To my generation and their children who want to go to medical school, a PSA:
One of the untold keys to success is networking. It’s not just about what you know. It is also about who you know and who knows you. I’m not talking about networking to get concert tickets, get into parties or free drinks. Networking is bigger than that. Networking can be the difference in getting into medical school, getting that job as an attending physician or finalizing a life-changing deal that makes all your dreams come true. Networking is something you do to make your life, and that of those you care for, better.
I would like to say I am Doc Mo Sho because I am smart and worked hard. But being talented and going to Harvard Medical School does not guarantee success. Almost everyone applying to medical school is smart. You have to be prepared to put together a good package and have an application strategy to give yourself a shot. Before I interviewed for medical school I had informational interviews with my dad’s colleagues to practice. By the time I actually was a candidate, I was familiar with the process and better at making a connection with the interviewer. Thus my father’s network of colleagues, even though he was not in medicine, made a huge difference for me. Parents, use your network to connect your future doctor with a mentor.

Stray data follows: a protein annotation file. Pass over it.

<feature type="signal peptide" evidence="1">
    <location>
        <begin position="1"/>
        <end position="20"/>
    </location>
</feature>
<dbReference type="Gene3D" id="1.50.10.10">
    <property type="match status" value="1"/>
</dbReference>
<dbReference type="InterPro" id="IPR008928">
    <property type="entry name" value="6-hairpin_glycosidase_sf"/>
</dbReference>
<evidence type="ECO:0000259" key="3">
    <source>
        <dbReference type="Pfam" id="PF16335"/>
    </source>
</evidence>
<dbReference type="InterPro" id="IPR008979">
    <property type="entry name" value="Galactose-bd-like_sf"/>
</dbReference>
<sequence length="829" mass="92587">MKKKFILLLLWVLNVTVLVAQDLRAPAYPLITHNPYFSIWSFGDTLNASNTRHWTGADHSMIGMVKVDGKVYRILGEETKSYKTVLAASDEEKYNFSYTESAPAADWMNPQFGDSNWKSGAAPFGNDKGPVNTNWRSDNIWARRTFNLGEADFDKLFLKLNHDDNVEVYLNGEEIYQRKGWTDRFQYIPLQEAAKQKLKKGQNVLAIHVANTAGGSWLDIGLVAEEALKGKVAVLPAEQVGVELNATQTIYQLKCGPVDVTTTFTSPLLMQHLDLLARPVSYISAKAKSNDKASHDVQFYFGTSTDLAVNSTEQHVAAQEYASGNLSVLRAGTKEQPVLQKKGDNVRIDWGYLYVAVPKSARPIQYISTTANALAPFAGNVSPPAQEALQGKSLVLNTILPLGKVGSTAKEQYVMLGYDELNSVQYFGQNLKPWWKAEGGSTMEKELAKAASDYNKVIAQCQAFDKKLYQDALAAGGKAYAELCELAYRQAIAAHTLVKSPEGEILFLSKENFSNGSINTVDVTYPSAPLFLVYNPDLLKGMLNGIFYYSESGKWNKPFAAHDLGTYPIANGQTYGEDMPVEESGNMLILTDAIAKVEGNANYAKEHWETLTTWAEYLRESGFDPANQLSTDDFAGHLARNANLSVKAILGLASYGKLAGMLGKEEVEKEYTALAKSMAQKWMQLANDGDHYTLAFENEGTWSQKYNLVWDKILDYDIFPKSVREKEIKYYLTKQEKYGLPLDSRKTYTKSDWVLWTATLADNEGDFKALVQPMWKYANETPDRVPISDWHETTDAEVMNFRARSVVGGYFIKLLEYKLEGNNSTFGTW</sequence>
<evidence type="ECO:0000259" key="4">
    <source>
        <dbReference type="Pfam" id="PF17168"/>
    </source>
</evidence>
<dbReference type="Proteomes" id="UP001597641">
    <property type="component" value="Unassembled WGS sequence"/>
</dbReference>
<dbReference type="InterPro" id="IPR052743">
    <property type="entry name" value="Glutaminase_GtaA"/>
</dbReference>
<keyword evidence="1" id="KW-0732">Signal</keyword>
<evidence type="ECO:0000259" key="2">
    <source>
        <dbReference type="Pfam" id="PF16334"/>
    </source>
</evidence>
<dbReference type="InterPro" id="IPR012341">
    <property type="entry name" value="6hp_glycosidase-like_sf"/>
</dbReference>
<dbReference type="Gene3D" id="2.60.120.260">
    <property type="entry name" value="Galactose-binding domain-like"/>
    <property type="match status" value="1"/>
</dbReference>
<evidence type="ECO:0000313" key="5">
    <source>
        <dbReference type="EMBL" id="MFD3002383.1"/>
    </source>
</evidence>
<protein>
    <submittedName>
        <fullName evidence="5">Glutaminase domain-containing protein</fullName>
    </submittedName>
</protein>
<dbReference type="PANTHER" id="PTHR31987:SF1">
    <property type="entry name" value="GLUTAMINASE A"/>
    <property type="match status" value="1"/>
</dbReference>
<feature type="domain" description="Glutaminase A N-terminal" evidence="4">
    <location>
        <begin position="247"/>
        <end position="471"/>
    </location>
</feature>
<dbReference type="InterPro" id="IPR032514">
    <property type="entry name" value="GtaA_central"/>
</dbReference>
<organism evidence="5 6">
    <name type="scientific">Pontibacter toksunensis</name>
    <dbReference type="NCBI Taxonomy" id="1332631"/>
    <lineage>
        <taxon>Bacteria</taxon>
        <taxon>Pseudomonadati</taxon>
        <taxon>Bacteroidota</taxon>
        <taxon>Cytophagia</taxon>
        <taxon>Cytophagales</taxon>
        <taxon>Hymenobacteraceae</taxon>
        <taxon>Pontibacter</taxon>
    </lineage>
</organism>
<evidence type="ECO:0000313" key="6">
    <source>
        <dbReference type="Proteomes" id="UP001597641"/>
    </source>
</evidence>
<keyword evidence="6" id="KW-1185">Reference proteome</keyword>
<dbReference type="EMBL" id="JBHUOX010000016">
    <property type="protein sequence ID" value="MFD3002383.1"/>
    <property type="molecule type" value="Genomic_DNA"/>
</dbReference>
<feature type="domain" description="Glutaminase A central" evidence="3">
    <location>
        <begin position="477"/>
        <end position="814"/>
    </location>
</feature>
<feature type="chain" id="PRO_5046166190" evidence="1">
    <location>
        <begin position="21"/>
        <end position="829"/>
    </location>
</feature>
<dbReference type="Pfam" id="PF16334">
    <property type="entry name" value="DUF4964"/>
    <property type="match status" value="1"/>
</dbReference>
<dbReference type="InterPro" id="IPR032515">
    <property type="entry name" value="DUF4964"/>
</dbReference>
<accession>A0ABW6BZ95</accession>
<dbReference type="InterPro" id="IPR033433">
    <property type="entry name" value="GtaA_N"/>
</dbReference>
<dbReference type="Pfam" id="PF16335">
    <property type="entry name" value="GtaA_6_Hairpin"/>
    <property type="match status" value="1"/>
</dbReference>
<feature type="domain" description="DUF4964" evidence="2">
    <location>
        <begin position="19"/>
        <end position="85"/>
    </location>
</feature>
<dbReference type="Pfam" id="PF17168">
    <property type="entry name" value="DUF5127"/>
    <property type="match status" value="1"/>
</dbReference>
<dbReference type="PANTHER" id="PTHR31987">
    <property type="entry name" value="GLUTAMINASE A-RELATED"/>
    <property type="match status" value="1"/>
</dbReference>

Also through my network, I got my first job as an attending physician. My friend, Dr. Carlos Vital, talked to the head of rehab medicine at LSU to let him know that I was interested in returning to Louisiana. The LSU head of rehab medicine needed a specialist like me but did not know where to recruit one. A subsequent promotion to a larger role and bigger health system came because of a conversation I had with a job recruiter four years earlier. Networking has led to many blessings throughout my career and helped me stand out against strong competition.
Parents cannot save their children with just affirmations and ‘good words’. They also cannot bulldoze their children’s obstacles. That is their burden to carry. Parents can give them the tools needed to help them deal with both successes and failures by not doing the hard things for them, but empowering them to do challenging things through their own agency.
Please do not wait until there is a problem with the process to connect with someone. The power of mentorship matters. I am currently mentoring medical students and residents virtually. I have a few college students I am mentoring in person, and I regularly speak at high school career days. Parents, heed to this PSA and give your kid a better shot at success as a physician by connecting them with a mentor at the beginning of the process rather than once there are no other options.
*steps off soapbox*